False claims, misleading images promote ‘eco resort’ crowdfunding campaign that’s raised over $60K | CBC News

by crypto journalist

An eco-resort that claims to be on the brink of opening, and whose owners have raised over $60,000 on that promise, consists of little more than a raw piece of land in the B.C. Interior and a converted bus parked in a backyard in Langley.

Jaymie Friesen, 23, has launched a crowdfunding campaign in support of his proposed Azhen Eco Resort, located on 65 hectares of rugged wilderness near Rock Creek, southeast of Kelowna, B.C.

The stated purpose for the online fundraising campaign, which had raised $68,725 as of Tuesday morning, is to pay for the resort’s finishing touches, such as wood-fired hot tubs and a hydrotherapy spa.

In exchange for contributions, Friesen promised people “perks” in the form of discounted stays at the resort, starting as soon as January. 

But the online depiction of the resort is based on stock internet photos, non-existent business partnerships, and false claims. In addition, Friesen, who has previously tried and failed to launch a product through crowdfunding, has not applied for any operating permits for the resort.

Website changed after CBC inquiries

In an interview with CBC, Friesen, who lives in Langley, admitted that photographs of yurts, tipis, and geodomes that he claimed on the fundraising site were “completed” and “ready for stays” are, in fact, stock images of locations in California, Colorado and Australia.

Friesen also admitted that the resort’s pre-fabricated “tiny homes,” which the website claimed were also completed and ready for guests, have not yet been purchased.

A number of building partners listed on the crowdfunding website denied being involved in the project, and some were entirely unaware of its existence.

Sunshine Tiny Homes of Gibsons, B.C., is listed as a “building partner” on the Azhen crowdfunding site. But in a telephone interview, owner Pam Robertson said she “does not have an established business relationship” with the resort, and only had a “quick conversation” with Friesen.

After CBC inquiries, Friesen indicated they had re-established contact with Sunshine Tiny Homes and were hoping to collaborate further.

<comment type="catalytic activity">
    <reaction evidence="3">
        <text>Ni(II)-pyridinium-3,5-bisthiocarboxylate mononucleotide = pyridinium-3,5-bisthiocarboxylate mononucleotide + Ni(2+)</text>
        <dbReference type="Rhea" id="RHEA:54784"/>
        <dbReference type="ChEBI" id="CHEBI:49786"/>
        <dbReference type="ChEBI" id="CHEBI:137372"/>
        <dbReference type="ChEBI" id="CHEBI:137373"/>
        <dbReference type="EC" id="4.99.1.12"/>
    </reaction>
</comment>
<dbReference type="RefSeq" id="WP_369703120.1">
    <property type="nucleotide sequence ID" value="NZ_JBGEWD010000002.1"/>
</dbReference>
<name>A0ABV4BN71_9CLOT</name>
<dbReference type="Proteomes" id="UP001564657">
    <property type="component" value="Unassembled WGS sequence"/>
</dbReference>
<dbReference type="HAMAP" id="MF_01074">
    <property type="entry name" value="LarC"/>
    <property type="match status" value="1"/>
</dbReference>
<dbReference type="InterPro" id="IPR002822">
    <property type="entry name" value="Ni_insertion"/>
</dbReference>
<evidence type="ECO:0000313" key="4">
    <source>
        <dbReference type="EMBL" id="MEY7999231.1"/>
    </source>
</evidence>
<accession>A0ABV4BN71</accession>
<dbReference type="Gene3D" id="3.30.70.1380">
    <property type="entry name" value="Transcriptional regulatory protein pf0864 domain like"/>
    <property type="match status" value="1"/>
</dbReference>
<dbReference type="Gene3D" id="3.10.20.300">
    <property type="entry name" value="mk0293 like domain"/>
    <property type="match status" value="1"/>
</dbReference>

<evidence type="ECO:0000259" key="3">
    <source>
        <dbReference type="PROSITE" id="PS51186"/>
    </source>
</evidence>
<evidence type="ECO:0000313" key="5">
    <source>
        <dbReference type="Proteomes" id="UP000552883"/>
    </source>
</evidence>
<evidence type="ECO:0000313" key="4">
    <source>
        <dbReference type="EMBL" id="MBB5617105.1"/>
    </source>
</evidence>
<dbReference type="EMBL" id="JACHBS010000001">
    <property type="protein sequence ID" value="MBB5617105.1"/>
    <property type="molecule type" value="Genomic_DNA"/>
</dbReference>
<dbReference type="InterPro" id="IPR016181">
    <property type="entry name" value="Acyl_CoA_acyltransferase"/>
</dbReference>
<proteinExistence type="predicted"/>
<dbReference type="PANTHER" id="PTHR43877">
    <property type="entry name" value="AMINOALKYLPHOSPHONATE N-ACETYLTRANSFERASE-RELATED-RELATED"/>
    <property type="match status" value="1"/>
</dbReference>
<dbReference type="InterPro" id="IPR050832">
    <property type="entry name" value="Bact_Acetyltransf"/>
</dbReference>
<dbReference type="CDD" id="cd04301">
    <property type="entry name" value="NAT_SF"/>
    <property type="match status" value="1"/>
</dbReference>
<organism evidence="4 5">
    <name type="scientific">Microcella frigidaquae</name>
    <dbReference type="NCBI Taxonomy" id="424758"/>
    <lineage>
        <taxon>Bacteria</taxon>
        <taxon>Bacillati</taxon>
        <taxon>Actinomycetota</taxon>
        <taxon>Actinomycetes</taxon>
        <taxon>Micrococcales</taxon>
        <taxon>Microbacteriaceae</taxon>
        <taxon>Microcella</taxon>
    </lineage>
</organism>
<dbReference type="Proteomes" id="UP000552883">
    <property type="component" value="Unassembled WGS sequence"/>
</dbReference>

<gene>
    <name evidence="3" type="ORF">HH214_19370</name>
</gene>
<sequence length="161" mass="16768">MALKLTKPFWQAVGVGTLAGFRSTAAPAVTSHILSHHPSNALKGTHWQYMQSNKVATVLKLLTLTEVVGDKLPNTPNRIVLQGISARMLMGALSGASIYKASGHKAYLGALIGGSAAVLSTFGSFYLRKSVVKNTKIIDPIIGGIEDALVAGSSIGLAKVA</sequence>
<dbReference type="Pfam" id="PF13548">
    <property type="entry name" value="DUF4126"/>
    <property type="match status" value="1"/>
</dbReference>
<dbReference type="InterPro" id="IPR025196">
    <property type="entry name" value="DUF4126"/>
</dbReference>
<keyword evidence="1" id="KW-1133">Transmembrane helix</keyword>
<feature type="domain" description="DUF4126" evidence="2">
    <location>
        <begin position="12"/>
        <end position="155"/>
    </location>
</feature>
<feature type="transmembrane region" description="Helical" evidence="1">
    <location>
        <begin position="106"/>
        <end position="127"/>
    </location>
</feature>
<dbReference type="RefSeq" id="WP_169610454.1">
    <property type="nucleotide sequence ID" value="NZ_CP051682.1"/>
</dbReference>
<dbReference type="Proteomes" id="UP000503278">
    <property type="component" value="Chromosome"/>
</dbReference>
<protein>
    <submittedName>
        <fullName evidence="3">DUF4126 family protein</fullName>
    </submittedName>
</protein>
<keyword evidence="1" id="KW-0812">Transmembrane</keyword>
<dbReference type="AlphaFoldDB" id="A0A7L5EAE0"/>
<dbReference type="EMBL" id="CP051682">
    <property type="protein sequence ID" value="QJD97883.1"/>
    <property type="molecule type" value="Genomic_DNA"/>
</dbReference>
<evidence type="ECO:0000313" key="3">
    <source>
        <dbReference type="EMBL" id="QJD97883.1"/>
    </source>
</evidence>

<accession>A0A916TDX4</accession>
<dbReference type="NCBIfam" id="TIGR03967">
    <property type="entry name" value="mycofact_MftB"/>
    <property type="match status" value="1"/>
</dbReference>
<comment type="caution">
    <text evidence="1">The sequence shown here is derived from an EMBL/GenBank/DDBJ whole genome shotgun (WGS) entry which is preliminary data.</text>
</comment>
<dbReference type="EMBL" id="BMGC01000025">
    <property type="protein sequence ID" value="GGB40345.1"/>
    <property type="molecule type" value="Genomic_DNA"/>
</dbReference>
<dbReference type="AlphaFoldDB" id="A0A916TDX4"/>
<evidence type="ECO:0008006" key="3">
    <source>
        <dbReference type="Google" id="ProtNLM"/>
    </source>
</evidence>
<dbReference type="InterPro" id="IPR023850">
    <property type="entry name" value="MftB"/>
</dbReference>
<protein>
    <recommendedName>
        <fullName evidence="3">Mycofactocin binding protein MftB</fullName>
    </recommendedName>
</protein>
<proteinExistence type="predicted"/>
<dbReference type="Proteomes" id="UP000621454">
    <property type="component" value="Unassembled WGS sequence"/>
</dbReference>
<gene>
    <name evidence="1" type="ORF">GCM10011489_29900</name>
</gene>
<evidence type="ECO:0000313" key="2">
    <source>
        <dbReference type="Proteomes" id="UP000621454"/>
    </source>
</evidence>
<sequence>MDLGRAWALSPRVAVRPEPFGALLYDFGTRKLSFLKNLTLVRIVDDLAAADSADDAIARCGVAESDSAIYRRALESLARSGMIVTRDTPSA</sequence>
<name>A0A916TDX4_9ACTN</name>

Meanwhile, the supposed supplier of the treetop spheres, round sleeping pods meant to be suspended in the forest, which the resort said would open in the spring, says it’s unaware of the project.

“I’ve never heard of them,” said Tom Chudleigh, owner of Free Spirit Spheres in Qualicum Beach, B.C, which is also listed by the resort as a building partner.

Another supposed building partner, Nelson Treehouses, based in Redmond, Wash., told CBC by email that “we have no idea who these people are and we are in no way affiliated with them.”

After CBC’s inquiries, the resort removed Nelson Treehouses as a partner on the website, deleted references to accommodations being “completed,” and extended the timelines for the project’s second phase.

‘We do have a renovated bus’

Friesen admitted that aside from a few tent platforms, none of the accommodations at the resort have actually been built.

“It’s not up and ready,” he said. “We do have a renovated bus. It’s sitting in our yard down here.”

Nonetheless, he insisted the resort will open as planned this winter. After the interview, references to a confirmed January opening were removed from the crowdfunding site.

The temporary structures like tents and yurts are being constructed in an indoor facility on the Lower Mainland, Friesen said, and will be moved to the site prior to opening.

“We can put them together in two or three days,” he said.

Even if the resort is constructed, it’s unclear how it will open safely in the middle of winter, and during a pandemic.